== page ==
Electricity rates are still low but power outages loom


Electricity rates are still low but power outages loomElectricity consumers are fortunate that their monthly bills are declining despite increased consumption from work-from-home arrangements. But a possible power outage starting from the peak of the dry season to August this year could change the luck of consumers if they do not conserve their usage in anticipation of a low electricity supply.

Transmission operator National Grid Corp. of the Philippines late last week called on the power industry to help address the impending supply shortage in Luzon this year.

“Thin operating margin is forecasted in the Luzon grid from April to August 2021 due to multiple power plants on extended outage, thereby providing limited power supply,” NGCP said in a statement.

Many of the nation’s power plants are on extended outages due to technical limitations caused about by the pandemic. Lockdowns and strict quarantine rules have resulted in the delay in the delivery of materials and spare parts needed by power stations undergoing repair or maintenance operations. The harsh quarantine rules imposed by authorities to curb the current spike in COVID-19 infections have restricted the mobility of repairmen, or in some cases prevented them from working on the site.

“We continue to urge the authorities to look into this impending power situation in Luzon during this summer season. As the transmission service provider, NGCP can only guarantee the dispatch of all and any available grid resources. It cannot intervene on matters concerning power generation,” says NGCP.

The Department of Energy has predicted a total peak demand of 11,841 megawatts in Luzon for May, up 7 percent from the 2020 peak load of 11,103 MW on March 9, 2020. For Visayas and Mindanao, peak demand in both regions was reported in January 2020, and not during the usual months of November or December, because of the effect of the pandemic.

Visayas is estimated to have a peak demand of 2,394 MW while that in Mindanao is expected to hit 2,098 MW, higher from 2,201 MW and 1,977 MW in 2020, respectively.

More plant outages, of course, could muddle the supply situation and the thin contingency reserve. Consumers, thus, must use electricity efficiently to help prevent power interruptions amid the current lean supply.

Meralco’s initiatives

Manila Electric Co., for its part, is monitoring  the power supply situation to make the necessary preparations.

“But just in case the Luzon grid will be placed on red alert due to power plant outages, Meralco has measures in place to ensure continued, reliable service to our customers,” says Meralco vice president and spokesman  Joe Zaldarriaga.

Meralco can count on the voluntary Interruptible Load Program to augment the power supply needed by households in Luzon.

“ILP serves as an option for DUs like Meralco and electric cooperatives to ask their big load customers to serve their own power needs by using their own generator sets in the event that all available mechanisms implemented to ensure supply are not enough to cover the demand for electricity,” he said.

Meralco’s pro-active stance and the strong leadership of president and chief executive  Atty. Ray C. Espinosa, meanwhile, are leading to low power rates in the past years, and easing the burden on consumers during this prolonged pandemic.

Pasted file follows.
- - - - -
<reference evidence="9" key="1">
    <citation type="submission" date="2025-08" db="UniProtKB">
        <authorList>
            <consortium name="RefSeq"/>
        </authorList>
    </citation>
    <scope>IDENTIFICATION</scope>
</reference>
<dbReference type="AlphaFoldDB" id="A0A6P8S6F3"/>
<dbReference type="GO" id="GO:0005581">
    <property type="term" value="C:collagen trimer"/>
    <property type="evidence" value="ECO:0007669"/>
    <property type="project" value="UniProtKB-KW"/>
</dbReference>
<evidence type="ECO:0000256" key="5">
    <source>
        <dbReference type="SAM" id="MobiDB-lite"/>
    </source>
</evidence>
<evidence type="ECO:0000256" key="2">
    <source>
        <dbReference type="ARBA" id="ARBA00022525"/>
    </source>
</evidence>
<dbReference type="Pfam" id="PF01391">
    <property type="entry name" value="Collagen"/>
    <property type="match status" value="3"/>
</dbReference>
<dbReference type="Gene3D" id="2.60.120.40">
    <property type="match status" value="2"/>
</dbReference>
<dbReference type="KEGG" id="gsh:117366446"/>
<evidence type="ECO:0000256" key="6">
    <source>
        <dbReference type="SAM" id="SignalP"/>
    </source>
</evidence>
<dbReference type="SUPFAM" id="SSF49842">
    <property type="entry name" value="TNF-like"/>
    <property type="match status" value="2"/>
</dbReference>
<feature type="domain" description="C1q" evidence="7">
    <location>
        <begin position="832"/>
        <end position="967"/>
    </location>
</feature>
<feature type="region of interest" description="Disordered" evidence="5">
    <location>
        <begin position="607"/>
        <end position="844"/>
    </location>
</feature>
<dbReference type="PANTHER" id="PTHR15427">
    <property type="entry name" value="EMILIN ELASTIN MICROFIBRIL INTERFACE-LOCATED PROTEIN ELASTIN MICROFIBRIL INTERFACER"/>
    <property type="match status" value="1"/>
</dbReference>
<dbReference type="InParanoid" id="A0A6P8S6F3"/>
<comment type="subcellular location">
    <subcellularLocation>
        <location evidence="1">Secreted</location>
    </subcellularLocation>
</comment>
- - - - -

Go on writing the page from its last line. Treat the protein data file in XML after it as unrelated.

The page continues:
Meralco’s rates dropped to P8.3195 per kWh in  March after a P0.36 per kilowatt-hour decrease, the lowest since August 2017.  

Meralco’s overall power rates fell by more than P1 per kilowatt hour in 2020. When prices of other products, goods and services are going up, Meralco’s electricity charges are declining.

The low rates significantly contributed to the easing of inflation rate in the National Capital Region.  

Data from the Philippine Statistics Authority showed the inflation rate in the capital region slowed to 3.7 percent in March from the 4.1 percent recorded in February.  

Meralco has found ways of alleviating the plight of customers from the burden of the pandemic. It succeeded in obtaining a provisional approval from the Energy Regulatory Commission to refund around P13.9 billion to customers over a period of 24 months, or until the amount is fully refunded. The ERC endorsement contributed to lower Meralco rates.

Meralco’s implementation of new Power Supply Agreements in 2020 also resulted in significantly lowering generation costs, providing savings of an estimated P8.4 billion to consumers.  

Meralco is also continuing the suspension of all disconnection activities in its franchise area until April 30, 2021, following the government’s decision to place a Metro Manila and the nearby provinces of Bulacan, Cavite, Laguna and Rizal under a modified enhanced community quarantine until the end of the month.  

“Given the ongoing pandemic situation and the latest quarantine measures, and always conscious of the challenges our customers are facing amid these trying times, we will continue to put on hold all disconnection activities until April 30 2021,” says Ferdinand Geluz, Meralco first vice president and chief commercial officer.

A customer still has the option to pay and settle his or her own bill if he wishes to, to help avoid the piling up of bills and the possibility of a bill shock later.

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